// real class name is Class_Exception, therefore prefix
        'Exception' => array('prefix' => 'Class_'),
$_SESSION['ext-direct-state'] = $api->getState();
// eof

So far, so good… Now you can navigate to http://yourserver/direct/index.php and if everything went right you will see the blank page and no errors in Firebug.

Open Firebug console and type the following:


You can see that request is sent to server:


and that response comes back:

{"type":"rpc","tid":2,"action":"Time","method":"get","result":"09-05-2009 19:46:38"}

You can try other classes and methods:

Example.Echo.send("Test to be echoed");

and you can also put fb($someVariable) statement in various places of php code if you want to know what’s going on here and there.


We have set up very minimum of Ext.Direct server and client side. The main purpose of this part is to get acquainted with basic components of this technology.

Mastering Ext.Direct, Part 2 >>>

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  1. 27 Responses to “Mastering Ext.Direct, Part 1”

  2. Thank you very much for this introduction to Ext.Direct. As a debug tool, maybe Formaldehyde is best suited. Taken from the google project page: \

    By Miguel on Sep 7, 2009

  3. Saki -

    Thanks for the great walk through introducing people to Ext.Direct and how to get it setup.

    I look forward to seeing the additional parts of the series!

    By Aaron Conran on Sep 7, 2009

  4. Thanks for article. It’s great… I have ideas about Ext.Direct now.

    By Salih Gedik on Sep 13, 2009

  5. Hmm,
    Seems to be a cool idea… But aside from removing some of the coding load off the client-side, I don\’t fully see how this will make my application any better or easier to code…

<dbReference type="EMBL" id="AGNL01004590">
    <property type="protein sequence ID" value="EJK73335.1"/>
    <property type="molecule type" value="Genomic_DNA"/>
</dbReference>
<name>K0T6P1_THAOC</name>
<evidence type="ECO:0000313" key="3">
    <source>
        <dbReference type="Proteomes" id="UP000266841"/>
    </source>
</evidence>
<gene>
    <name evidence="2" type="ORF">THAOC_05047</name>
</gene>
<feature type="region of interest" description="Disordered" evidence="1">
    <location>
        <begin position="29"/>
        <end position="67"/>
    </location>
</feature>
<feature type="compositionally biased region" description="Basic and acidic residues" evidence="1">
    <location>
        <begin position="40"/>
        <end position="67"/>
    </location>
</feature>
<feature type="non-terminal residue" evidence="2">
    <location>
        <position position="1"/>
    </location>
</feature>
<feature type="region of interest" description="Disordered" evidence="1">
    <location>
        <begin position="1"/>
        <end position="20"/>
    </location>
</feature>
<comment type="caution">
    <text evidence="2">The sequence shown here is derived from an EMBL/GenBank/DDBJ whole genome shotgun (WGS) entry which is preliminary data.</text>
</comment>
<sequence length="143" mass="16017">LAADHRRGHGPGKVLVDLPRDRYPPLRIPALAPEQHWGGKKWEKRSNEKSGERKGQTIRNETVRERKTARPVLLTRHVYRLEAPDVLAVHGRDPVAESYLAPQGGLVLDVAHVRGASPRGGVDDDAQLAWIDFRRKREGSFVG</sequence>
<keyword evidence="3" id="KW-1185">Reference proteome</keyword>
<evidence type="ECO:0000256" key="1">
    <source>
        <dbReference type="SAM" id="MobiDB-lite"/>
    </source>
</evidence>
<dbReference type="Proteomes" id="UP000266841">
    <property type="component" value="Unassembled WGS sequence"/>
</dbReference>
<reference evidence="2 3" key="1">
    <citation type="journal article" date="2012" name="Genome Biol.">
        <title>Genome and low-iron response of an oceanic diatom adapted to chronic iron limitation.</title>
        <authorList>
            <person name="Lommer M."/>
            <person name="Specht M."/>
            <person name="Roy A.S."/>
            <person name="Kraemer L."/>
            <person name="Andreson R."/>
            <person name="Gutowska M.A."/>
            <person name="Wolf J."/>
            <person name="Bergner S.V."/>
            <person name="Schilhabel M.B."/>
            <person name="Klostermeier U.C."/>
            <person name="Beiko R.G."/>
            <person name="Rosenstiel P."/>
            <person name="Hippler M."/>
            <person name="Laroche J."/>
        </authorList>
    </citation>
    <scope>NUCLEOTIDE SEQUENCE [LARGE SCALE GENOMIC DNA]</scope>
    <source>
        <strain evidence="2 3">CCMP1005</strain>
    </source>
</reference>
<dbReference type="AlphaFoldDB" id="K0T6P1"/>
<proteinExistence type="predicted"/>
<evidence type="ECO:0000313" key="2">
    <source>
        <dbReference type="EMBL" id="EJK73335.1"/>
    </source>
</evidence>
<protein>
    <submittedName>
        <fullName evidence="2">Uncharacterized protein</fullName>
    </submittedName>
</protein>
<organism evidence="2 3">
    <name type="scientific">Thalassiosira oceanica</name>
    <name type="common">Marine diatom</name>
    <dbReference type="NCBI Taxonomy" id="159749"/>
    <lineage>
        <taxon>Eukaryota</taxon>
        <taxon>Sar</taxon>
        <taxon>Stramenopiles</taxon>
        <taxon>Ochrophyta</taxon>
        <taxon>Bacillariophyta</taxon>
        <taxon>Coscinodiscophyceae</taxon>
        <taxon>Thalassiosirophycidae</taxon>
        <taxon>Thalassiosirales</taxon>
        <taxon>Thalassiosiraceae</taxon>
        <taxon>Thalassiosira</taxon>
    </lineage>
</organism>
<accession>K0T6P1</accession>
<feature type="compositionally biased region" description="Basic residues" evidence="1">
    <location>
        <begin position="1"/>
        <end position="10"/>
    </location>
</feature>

I like the idea (as the name implies) that I can make direct server-side function calls from the client. But how does this speed the application up?

    Essentially, I\’m looking for the value of this EXTjs 3.x feature. If it does indeed make coding easier or my application faster (for the client-side), then I will certainly look to update my apps…

    By LoreZyra on Sep 20, 2009

  6. I’m not sure if Ext.Direct speeds up a running application, however, it speeds up development of applications tremendously. Main points:

    - same API client and server side
    - less typing – overhead code is now in Ext
    - less typing also means less (typo) bugs
    - less typing also means shorter, simpler application

    By Saki on Sep 20, 2009

  7. Hi, I found your article while I look for something I can explain Ext.Direct easily to my members of company.
    I want to translate this article and I want to put translated article with your credit on my blog and using it for lecture. Can I do it?

    By prographica on Oct 16, 2009

  8. Thank you for this sir!

    By Cameron on Oct 28, 2009

  9. Hey Saki,

    Thanks for very interesting and useful post.

    I\’ve got a question in regards to

    I\’m trying to wire Ext.form with
    Everything seems fine, except Ext does not like results returned by

    Form looks as follows:
    var fp = new Ext.form.FormPanel({
    api: {
    submit: NRemote.UserService.addPic
    fileUpload: true,
    width: 500,
    frame: true,
    buttons: [{
    text: \’Save\’,
    handler: function(){
    waitMsg: \’Uploading…\’,
    success: function(fp, o){
    msg(\’Success\’, \’Processed file \

    By Mike Bevz on Mar 23, 2010

  10. “‘+o.result.filename+’” on the server’);
    failure: function(fp, o){
    msg(’Error’, ‘Error:’+o.result.msg);


    For backend I’m using standard PHP stack from Ext

    When I’m trying to upload a file, I’ve got a failure response all the time. I crawled internet a bit, and some people write that Ext.form expects JSON response not in format: “result”:{”success”:true,”msg”:”Some expection”}}
    When I return success=true – success handler work just fine, however, I don’t like the idea of modification of the standard stack.

    Do you know what I’m doing wrong? Should I set results handlers differently?

    Thanks for reply,

    By Mike Bevz on Mar 23, 2010

  11. Hi,

    i have post my problem on this link

    the issue is with the ext direct grid with, if anyone have any idea please help


    By Asif Raza on May 30, 2011

  12. This guy stole your post:

    By Samaritan on Jul 2, 2011

  13. Really its a great article about ExtDirect. its giving good idea about server side implementation of ExtDirect specification on PHP.
    I have also found a link where we can get a good idea about ExtDirect implementation on Java side.